In September 2015, Hungary's government rushed to tighten its laws against immigrants. First, since then, crossing the border is no longer just an administrative offense, but a criminal offense. This is usually punished with direct deportation, but can also be punished with a stay of up to three years in prison. The penalty can be increased by two years if there is damage to property, such as the 175 kilometer long and four meter high border fence with Serbia. Second, the new regulations give the army expanded powers. They are allowed to take part in border patrols using rubber bullets, tear gas and other weapons to secure the border, as long as the shots are not fatal.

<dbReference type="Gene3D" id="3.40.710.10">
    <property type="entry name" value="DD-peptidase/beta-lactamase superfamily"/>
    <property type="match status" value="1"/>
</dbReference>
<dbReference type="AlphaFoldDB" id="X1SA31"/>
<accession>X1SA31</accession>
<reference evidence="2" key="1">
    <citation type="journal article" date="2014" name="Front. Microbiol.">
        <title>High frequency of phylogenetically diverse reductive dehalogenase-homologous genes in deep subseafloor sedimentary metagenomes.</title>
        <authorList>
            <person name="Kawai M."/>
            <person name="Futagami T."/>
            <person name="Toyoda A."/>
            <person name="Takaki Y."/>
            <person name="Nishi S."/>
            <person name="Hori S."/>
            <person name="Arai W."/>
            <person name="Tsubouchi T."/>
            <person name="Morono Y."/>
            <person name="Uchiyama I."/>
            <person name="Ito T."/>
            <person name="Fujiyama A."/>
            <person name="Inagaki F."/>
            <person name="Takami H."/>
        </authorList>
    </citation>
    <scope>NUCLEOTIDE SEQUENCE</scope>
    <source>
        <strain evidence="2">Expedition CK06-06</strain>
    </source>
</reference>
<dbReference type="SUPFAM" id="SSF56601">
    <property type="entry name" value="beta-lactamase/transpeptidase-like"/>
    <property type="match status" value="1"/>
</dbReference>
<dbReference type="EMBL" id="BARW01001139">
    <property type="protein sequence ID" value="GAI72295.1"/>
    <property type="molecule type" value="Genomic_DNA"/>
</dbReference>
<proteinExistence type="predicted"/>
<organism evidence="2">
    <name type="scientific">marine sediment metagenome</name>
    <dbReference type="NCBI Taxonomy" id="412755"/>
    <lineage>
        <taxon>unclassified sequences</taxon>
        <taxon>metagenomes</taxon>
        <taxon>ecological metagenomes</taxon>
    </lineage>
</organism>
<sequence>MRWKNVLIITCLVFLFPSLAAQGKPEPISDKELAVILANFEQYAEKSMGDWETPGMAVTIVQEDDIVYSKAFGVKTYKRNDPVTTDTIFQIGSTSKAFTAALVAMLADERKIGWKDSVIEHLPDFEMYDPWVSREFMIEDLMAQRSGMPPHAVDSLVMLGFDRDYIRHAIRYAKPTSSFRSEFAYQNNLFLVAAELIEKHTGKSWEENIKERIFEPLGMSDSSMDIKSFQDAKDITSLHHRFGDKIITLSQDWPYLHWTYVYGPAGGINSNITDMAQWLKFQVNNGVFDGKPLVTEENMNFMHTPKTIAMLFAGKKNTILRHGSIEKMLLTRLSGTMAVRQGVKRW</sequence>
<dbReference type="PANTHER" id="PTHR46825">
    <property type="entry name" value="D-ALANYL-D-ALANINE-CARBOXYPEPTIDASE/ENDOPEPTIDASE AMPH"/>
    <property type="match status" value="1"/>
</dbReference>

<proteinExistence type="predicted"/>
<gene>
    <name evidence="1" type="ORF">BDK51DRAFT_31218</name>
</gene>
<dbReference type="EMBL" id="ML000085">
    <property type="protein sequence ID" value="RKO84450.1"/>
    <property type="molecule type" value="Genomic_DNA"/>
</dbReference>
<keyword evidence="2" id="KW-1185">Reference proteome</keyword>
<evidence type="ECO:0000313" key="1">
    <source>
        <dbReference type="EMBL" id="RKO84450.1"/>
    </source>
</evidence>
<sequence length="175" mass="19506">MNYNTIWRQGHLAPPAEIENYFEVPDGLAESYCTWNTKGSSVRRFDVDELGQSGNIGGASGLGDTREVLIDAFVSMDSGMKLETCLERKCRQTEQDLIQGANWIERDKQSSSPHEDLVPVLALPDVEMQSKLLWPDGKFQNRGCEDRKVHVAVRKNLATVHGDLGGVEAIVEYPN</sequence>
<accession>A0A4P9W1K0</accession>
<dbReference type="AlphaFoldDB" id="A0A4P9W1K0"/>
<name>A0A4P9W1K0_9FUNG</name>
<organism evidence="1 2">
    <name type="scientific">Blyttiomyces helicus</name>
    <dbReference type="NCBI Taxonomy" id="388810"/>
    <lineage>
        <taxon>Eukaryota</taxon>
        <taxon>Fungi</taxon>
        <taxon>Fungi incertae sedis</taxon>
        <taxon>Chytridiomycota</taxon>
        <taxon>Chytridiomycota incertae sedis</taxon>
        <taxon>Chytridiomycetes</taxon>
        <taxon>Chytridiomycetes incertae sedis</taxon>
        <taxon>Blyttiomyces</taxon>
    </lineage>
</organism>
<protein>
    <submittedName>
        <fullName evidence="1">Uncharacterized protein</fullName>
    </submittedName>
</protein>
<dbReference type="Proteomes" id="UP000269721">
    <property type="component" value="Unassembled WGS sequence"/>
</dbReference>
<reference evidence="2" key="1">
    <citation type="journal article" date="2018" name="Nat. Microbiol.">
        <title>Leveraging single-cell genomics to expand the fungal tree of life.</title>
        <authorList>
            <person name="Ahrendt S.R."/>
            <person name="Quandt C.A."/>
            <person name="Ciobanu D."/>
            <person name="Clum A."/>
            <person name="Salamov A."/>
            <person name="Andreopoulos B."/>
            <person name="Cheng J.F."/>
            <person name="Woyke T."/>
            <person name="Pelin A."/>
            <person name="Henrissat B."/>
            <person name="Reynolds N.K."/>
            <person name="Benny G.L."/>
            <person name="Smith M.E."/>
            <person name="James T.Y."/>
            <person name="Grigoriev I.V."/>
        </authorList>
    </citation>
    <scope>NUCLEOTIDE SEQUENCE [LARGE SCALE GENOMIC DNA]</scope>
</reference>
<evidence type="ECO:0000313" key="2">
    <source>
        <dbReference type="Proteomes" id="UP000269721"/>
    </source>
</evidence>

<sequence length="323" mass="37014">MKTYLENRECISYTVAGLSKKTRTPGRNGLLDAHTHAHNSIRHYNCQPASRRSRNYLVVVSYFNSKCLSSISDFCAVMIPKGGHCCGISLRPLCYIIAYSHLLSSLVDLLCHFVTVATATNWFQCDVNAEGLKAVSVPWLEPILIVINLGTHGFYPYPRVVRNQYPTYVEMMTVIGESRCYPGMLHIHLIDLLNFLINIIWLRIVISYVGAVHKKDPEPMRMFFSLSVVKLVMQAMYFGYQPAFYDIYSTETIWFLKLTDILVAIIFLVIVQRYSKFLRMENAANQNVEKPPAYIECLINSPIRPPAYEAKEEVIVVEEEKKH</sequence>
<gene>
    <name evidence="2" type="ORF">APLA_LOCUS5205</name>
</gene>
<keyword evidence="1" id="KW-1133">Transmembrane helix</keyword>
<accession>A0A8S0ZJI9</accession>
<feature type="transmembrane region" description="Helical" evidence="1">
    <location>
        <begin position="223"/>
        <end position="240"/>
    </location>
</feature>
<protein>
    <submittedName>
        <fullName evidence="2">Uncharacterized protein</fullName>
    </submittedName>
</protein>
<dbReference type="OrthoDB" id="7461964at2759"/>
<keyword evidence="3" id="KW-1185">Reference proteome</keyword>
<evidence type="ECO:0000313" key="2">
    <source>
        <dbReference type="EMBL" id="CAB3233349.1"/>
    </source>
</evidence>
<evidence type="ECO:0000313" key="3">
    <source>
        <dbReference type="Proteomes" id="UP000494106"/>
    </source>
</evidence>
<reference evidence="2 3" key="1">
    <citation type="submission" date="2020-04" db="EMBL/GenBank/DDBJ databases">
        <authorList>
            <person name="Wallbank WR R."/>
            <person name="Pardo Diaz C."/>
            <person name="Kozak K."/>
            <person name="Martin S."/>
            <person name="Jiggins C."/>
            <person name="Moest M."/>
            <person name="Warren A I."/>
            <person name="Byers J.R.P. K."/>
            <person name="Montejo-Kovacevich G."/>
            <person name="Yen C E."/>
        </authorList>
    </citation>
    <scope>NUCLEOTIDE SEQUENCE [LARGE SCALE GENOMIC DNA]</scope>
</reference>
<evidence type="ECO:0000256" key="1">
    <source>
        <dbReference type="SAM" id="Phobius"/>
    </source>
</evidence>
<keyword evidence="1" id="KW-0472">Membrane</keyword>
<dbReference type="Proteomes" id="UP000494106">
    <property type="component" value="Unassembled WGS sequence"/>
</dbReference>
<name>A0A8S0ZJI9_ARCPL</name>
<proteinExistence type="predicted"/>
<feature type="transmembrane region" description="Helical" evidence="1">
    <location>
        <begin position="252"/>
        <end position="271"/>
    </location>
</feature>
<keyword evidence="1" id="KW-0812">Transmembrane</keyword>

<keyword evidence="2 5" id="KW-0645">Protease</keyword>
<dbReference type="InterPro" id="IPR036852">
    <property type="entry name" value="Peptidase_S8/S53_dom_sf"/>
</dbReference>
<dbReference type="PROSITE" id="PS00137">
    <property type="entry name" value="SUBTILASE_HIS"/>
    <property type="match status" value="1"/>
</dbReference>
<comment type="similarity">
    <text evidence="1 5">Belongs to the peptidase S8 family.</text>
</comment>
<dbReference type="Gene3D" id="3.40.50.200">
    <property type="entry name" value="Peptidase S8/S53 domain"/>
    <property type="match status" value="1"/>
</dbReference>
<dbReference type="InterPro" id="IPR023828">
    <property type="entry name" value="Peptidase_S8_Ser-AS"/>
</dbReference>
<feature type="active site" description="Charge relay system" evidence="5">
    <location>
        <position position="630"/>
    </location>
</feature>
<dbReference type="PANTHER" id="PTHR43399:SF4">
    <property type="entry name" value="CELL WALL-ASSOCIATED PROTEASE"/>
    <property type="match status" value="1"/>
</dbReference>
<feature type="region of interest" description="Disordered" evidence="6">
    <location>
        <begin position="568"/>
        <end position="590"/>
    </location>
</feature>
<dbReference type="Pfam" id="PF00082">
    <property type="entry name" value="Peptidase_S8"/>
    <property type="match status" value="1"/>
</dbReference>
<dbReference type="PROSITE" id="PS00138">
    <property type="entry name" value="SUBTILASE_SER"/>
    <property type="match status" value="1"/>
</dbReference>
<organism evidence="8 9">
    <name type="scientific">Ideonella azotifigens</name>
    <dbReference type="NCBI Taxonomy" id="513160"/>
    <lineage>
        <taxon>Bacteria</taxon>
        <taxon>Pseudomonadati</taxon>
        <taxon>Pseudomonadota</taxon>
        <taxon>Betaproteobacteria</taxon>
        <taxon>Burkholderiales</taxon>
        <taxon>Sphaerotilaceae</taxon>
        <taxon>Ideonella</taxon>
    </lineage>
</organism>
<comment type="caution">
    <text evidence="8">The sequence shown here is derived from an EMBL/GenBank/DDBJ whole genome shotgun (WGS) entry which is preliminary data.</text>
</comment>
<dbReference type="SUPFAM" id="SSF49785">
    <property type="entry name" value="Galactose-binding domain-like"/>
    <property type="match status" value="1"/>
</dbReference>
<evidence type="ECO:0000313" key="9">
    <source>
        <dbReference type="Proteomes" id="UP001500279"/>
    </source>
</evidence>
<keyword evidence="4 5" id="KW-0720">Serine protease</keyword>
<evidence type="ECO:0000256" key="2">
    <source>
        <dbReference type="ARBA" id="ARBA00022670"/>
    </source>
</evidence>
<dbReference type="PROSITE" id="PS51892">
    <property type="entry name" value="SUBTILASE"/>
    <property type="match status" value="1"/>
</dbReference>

Netherlands: "Bed, Bath and Bread"

The country is considered very attractive to refugees, although the Dutch asylum policy is one of the toughest in Europe. Nevertheless, 47,764 refugees applied for asylum in the Netherlands in 2015.

The country has been criticized primarily because of its so-called "bed, bath, bread" policy. This refers to the lack of legal possibilities for tolerating refugees and insufficient care for "illegals". A refugee is illegal if his asylum application has been rejected and he has not left the country within 28 days. The deadline for departure can then be extended to up to twelve weeks. After that, the "illegal" can only receive a minimum of care. That means: After a night in the dormitory and breakfast, he has to go back on the street. Anyone who does not want to leave the country and does not promote their own deportation will also lose this support.


Germany: faster integration, faster deportation